• @beka, I thought of you after I published, I’ll admit. Lines from blog posts live in my head and pop up when I struggle (“Emily blah blah blah” or “Sara blah blah blah”) and I realized none of the mama bloggers I read work out of the home full-time, so I didn’t have any words in my head about this kind of stuff. WAIT, I lied. Kimberly Michelle does, and her posts about driving with her cute kid are a great inspiration. Anyway, we have to share all the perspectives about all of the ways people parent, I think.

      And they’re not strangers for long, they just don’t happen to be related to me, but that doesn’t mean they don’t care about my son, much like my not being related to my staff doesn’t mean I don’t care about them.

  9. Thank you for writing this post! We don’t have kids yet, but my BFF emailed me awhile back about how lucky she is to be at SAHM and for her family of four to survive on her husband’s income. For her, it’s great that she knows how to soothe her children when they’re cranky, etc. However, because you need money for daycare or in-home care, her pitch to me was to save all our money so I can be a SAHM. And as an additional bonus, I or my spouse won’t become flustered when we don’t know how to soothe baby, because s/he hasn’t been in someone else’s care. Um, yeah. We’ll be flustered regardless because this is our first round at parenting. I’ll use FMLA first, plus any PTO/vacation, and see how things go from there. I feel like my mom in that I need/have to work in order to have some sort of semblance outside of the home. It’s really hard to predict the future with how we’ll feel in regards to staying at home vs. childcare, and of course how much money we’ll have saved before the kid enters our lives.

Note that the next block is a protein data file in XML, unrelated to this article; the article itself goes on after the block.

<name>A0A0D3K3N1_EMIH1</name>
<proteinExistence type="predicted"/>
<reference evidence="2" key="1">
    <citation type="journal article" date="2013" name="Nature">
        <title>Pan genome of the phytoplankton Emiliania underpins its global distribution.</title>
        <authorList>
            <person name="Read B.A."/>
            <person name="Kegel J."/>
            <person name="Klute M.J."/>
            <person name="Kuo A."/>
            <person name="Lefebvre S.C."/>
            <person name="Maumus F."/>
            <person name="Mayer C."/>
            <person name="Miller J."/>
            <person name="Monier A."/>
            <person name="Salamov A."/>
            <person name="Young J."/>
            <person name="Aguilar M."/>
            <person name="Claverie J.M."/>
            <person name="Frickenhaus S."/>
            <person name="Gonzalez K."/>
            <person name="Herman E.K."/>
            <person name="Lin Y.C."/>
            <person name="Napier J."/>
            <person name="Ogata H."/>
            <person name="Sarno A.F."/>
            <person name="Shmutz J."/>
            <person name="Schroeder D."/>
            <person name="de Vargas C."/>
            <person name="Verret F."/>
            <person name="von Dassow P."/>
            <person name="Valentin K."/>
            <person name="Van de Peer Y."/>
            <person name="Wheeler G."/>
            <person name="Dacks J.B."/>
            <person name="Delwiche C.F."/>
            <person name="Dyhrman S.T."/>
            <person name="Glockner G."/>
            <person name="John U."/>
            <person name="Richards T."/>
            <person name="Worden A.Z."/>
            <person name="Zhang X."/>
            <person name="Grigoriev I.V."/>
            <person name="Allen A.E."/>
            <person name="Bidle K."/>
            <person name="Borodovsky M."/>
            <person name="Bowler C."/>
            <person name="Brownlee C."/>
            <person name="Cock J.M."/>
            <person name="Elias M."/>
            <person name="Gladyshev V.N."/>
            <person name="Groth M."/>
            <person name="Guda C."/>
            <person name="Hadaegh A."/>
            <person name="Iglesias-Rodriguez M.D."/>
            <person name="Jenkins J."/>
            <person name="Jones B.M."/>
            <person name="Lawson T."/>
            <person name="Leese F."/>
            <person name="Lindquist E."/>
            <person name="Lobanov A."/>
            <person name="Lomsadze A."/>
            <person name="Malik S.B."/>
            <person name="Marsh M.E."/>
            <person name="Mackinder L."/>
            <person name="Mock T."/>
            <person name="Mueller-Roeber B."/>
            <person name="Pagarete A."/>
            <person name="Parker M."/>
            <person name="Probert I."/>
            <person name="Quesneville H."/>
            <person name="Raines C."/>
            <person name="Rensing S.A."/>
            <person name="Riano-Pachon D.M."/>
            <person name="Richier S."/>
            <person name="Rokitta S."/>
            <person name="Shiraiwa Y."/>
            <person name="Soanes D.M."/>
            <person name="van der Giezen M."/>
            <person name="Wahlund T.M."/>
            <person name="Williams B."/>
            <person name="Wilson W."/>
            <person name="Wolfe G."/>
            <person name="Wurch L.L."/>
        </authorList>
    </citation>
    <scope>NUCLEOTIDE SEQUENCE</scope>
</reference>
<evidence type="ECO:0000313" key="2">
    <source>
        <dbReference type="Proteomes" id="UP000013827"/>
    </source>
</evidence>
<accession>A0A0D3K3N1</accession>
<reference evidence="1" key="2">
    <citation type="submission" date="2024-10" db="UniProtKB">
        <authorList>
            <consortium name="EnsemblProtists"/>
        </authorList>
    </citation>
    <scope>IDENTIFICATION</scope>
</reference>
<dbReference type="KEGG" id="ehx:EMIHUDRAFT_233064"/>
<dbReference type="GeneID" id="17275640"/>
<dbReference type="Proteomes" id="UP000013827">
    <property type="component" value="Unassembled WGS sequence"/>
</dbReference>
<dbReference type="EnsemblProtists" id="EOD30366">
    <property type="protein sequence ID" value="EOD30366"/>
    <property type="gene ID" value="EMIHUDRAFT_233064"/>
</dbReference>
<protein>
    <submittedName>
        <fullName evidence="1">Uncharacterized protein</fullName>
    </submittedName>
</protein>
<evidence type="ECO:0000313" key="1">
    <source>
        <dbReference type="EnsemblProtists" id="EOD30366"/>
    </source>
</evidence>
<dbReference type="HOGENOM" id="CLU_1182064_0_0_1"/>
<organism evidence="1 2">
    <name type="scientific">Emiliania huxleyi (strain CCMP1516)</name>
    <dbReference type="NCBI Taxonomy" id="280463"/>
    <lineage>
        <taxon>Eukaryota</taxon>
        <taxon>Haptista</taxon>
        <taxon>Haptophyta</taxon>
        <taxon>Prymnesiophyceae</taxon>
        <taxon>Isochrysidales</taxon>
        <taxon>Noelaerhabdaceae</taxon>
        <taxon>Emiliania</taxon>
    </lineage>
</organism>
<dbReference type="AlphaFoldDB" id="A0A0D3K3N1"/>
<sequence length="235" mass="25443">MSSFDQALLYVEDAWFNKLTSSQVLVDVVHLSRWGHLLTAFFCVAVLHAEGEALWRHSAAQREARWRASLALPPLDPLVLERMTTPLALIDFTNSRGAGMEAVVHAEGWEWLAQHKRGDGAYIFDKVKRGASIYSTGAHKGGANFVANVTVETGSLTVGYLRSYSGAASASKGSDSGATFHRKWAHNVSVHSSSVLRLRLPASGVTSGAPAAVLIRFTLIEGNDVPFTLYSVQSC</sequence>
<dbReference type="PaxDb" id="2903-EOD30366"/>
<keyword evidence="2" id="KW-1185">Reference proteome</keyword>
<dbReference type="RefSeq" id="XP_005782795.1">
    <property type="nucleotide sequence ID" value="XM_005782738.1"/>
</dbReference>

• @Cara, I’ve only been the parent of a baby for ten weeks, but I know how to soothe my kid best, no question, and I don’t anticipate that changing because he spends a handful of hours a day in daycare. I’m the one who bathes him and dresses him, puts him to sleep and gives him the best snuggles. The day care ladies are sweet and caring, but I’m the mama! He’ll know that.